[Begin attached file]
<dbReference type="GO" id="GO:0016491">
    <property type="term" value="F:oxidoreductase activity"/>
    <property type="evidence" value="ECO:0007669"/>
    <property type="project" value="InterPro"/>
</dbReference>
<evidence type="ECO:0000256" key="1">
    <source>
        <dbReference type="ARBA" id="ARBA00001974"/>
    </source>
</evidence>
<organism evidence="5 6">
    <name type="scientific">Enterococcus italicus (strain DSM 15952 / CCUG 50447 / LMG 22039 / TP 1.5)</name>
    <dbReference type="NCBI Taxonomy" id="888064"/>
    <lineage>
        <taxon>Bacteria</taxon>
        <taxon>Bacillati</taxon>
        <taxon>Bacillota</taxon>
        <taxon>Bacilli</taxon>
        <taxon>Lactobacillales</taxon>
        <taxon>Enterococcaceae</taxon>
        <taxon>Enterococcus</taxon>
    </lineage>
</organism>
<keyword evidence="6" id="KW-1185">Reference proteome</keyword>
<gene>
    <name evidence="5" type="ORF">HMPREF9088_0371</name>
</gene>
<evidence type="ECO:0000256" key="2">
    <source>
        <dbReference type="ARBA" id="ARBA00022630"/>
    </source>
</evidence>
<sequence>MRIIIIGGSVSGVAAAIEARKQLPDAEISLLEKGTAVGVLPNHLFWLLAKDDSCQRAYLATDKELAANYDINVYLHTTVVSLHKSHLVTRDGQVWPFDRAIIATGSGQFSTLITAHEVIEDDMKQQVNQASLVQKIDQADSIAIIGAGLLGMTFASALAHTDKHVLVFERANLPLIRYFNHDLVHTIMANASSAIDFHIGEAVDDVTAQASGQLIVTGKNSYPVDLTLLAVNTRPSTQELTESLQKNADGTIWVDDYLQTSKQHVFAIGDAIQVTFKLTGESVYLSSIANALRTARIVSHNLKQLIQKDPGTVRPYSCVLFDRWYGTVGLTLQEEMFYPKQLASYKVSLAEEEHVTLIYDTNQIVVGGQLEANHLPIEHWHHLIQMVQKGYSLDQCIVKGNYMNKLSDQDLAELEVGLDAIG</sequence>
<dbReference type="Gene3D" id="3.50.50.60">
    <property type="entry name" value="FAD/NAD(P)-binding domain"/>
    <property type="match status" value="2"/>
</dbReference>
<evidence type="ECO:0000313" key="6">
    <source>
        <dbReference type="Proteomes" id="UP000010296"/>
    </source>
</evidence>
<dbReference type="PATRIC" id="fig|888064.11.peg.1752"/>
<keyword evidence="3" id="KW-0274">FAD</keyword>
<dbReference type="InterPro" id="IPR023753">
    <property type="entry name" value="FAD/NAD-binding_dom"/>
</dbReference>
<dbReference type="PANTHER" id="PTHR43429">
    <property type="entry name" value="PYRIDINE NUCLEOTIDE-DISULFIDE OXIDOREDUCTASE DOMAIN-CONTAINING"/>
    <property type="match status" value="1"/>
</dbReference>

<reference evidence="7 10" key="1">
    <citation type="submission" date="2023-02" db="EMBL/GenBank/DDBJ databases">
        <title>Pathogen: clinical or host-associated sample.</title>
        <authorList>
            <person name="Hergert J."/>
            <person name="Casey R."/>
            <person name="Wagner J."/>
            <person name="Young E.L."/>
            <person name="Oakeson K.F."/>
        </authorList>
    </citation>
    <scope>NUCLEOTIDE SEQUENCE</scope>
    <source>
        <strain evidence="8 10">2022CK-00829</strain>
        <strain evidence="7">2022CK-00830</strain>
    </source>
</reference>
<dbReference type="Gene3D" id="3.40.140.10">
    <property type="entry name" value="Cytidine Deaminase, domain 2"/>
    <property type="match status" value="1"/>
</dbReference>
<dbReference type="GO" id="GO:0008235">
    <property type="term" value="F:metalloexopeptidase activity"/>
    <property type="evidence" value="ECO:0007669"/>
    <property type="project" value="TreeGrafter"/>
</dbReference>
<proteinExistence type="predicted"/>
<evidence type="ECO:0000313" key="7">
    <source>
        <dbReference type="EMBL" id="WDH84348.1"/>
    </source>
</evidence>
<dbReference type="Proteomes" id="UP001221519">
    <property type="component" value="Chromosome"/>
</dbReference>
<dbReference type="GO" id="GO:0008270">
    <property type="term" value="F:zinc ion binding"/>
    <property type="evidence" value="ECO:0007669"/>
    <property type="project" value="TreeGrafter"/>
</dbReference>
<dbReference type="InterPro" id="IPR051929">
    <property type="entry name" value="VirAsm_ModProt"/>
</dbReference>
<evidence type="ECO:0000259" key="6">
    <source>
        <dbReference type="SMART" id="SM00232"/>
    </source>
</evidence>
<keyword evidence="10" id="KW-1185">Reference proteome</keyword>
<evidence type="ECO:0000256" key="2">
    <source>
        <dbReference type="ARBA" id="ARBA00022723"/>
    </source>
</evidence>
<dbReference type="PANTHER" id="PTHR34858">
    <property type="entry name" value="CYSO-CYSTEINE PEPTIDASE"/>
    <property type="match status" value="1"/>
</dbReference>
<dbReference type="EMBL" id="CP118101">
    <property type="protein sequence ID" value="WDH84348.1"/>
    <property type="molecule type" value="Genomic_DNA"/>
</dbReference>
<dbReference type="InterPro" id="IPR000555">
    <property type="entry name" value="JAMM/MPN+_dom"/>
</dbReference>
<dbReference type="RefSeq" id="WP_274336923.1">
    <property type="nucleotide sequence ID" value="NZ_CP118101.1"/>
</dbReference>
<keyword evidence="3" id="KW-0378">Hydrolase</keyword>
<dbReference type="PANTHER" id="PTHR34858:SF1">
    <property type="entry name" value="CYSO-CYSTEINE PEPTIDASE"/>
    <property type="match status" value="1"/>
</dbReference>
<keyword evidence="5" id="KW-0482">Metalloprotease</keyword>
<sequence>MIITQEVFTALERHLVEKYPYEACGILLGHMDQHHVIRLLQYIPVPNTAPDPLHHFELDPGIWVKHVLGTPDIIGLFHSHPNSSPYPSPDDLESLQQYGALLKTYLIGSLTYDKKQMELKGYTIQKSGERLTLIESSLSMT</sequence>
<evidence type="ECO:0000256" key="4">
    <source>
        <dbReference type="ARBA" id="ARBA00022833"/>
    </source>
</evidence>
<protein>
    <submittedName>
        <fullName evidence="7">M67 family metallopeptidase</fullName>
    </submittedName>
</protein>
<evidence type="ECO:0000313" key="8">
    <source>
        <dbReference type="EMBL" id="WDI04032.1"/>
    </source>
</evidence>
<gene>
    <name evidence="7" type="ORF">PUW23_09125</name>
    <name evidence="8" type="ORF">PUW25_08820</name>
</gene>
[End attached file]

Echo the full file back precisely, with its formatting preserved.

<dbReference type="GO" id="GO:0016491">
    <property type="term" value="F:oxidoreductase activity"/>
    <property type="evidence" value="ECO:0007669"/>
    <property type="project" value="InterPro"/>
</dbReference>
<evidence type="ECO:0000256" key="1">
    <source>
        <dbReference type="ARBA" id="ARBA00001974"/>
    </source>
</evidence>
<organism evidence="5 6">
    <name type="scientific">Enterococcus italicus (strain DSM 15952 / CCUG 50447 / LMG 22039 / TP 1.5)</name>
    <dbReference type="NCBI Taxonomy" id="888064"/>
    <lineage>
        <taxon>Bacteria</taxon>
        <taxon>Bacillati</taxon>
        <taxon>Bacillota</taxon>
        <taxon>Bacilli</taxon>
        <taxon>Lactobacillales</taxon>
        <taxon>Enterococcaceae</taxon>
        <taxon>Enterococcus</taxon>
    </lineage>
</organism>
<keyword evidence="6" id="KW-1185">Reference proteome</keyword>
<gene>
    <name evidence="5" type="ORF">HMPREF9088_0371</name>
</gene>
<evidence type="ECO:0000256" key="2">
    <source>
        <dbReference type="ARBA" id="ARBA00022630"/>
    </source>
</evidence>
<sequence>MRIIIIGGSVSGVAAAIEARKQLPDAEISLLEKGTAVGVLPNHLFWLLAKDDSCQRAYLATDKELAANYDINVYLHTTVVSLHKSHLVTRDGQVWPFDRAIIATGSGQFSTLITAHEVIEDDMKQQVNQASLVQKIDQADSIAIIGAGLLGMTFASALAHTDKHVLVFERANLPLIRYFNHDLVHTIMANASSAIDFHIGEAVDDVTAQASGQLIVTGKNSYPVDLTLLAVNTRPSTQELTESLQKNADGTIWVDDYLQTSKQHVFAIGDAIQVTFKLTGESVYLSSIANALRTARIVSHNLKQLIQKDPGTVRPYSCVLFDRWYGTVGLTLQEEMFYPKQLASYKVSLAEEEHVTLIYDTNQIVVGGQLEANHLPIEHWHHLIQMVQKGYSLDQCIVKGNYMNKLSDQDLAELEVGLDAIG</sequence>
<dbReference type="Gene3D" id="3.50.50.60">
    <property type="entry name" value="FAD/NAD(P)-binding domain"/>
    <property type="match status" value="2"/>
</dbReference>
<evidence type="ECO:0000313" key="6">
    <source>
        <dbReference type="Proteomes" id="UP000010296"/>
    </source>
</evidence>
<dbReference type="PATRIC" id="fig|888064.11.peg.1752"/>
<keyword evidence="3" id="KW-0274">FAD</keyword>
<dbReference type="InterPro" id="IPR023753">
    <property type="entry name" value="FAD/NAD-binding_dom"/>
</dbReference>
<dbReference type="PANTHER" id="PTHR43429">
    <property type="entry name" value="PYRIDINE NUCLEOTIDE-DISULFIDE OXIDOREDUCTASE DOMAIN-CONTAINING"/>
    <property type="match status" value="1"/>
</dbReference>

<reference evidence="7 10" key="1">
    <citation type="submission" date="2023-02" db="EMBL/GenBank/DDBJ databases">
        <title>Pathogen: clinical or host-associated sample.</title>
        <authorList>
            <person name="Hergert J."/>
            <person name="Casey R."/>
            <person name="Wagner J."/>
            <person name="Young E.L."/>
            <person name="Oakeson K.F."/>
        </authorList>
    </citation>
    <scope>NUCLEOTIDE SEQUENCE</scope>
    <source>
        <strain evidence="8 10">2022CK-00829</strain>
        <strain evidence="7">2022CK-00830</strain>
    </source>
</reference>
<dbReference type="Gene3D" id="3.40.140.10">
    <property type="entry name" value="Cytidine Deaminase, domain 2"/>
    <property type="match status" value="1"/>
</dbReference>
<dbReference type="GO" id="GO:0008235">
    <property type="term" value="F:metalloexopeptidase activity"/>
    <property type="evidence" value="ECO:0007669"/>
    <property type="project" value="TreeGrafter"/>
</dbReference>
<proteinExistence type="predicted"/>
<evidence type="ECO:0000313" key="7">
    <source>
        <dbReference type="EMBL" id="WDH84348.1"/>
    </source>
</evidence>
<dbReference type="Proteomes" id="UP001221519">
    <property type="component" value="Chromosome"/>
</dbReference>
<dbReference type="GO" id="GO:0008270">
    <property type="term" value="F:zinc ion binding"/>
    <property type="evidence" value="ECO:0007669"/>
    <property type="project" value="TreeGrafter"/>
</dbReference>
<dbReference type="InterPro" id="IPR051929">
    <property type="entry name" value="VirAsm_ModProt"/>
</dbReference>
<evidence type="ECO:0000259" key="6">
    <source>
        <dbReference type="SMART" id="SM00232"/>
    </source>
</evidence>
<keyword evidence="10" id="KW-1185">Reference proteome</keyword>
<evidence type="ECO:0000256" key="2">
    <source>
        <dbReference type="ARBA" id="ARBA00022723"/>
    </source>
</evidence>
<dbReference type="PANTHER" id="PTHR34858">
    <property type="entry name" value="CYSO-CYSTEINE PEPTIDASE"/>
    <property type="match status" value="1"/>
</dbReference>
<dbReference type="EMBL" id="CP118101">
    <property type="protein sequence ID" value="WDH84348.1"/>
    <property type="molecule type" value="Genomic_DNA"/>
</dbReference>
<dbReference type="InterPro" id="IPR000555">
    <property type="entry name" value="JAMM/MPN+_dom"/>
</dbReference>
<dbReference type="RefSeq" id="WP_274336923.1">
    <property type="nucleotide sequence ID" value="NZ_CP118101.1"/>
</dbReference>
<keyword evidence="3" id="KW-0378">Hydrolase</keyword>
<dbReference type="PANTHER" id="PTHR34858:SF1">
    <property type="entry name" value="CYSO-CYSTEINE PEPTIDASE"/>
    <property type="match status" value="1"/>
</dbReference>
<keyword evidence="5" id="KW-0482">Metalloprotease</keyword>
<sequence>MIITQEVFTALERHLVEKYPYEACGILLGHMDQHHVIRLLQYIPVPNTAPDPLHHFELDPGIWVKHVLGTPDIIGLFHSHPNSSPYPSPDDLESLQQYGALLKTYLIGSLTYDKKQMELKGYTIQKSGERLTLIESSLSMT</sequence>
<evidence type="ECO:0000256" key="4">
    <source>
        <dbReference type="ARBA" id="ARBA00022833"/>
    </source>
</evidence>
<protein>
    <submittedName>
        <fullName evidence="7">M67 family metallopeptidase</fullName>
    </submittedName>
</protein>
<evidence type="ECO:0000313" key="8">
    <source>
        <dbReference type="EMBL" id="WDI04032.1"/>
    </source>
</evidence>
<gene>
    <name evidence="7" type="ORF">PUW23_09125</name>
    <name evidence="8" type="ORF">PUW25_08820</name>
</gene>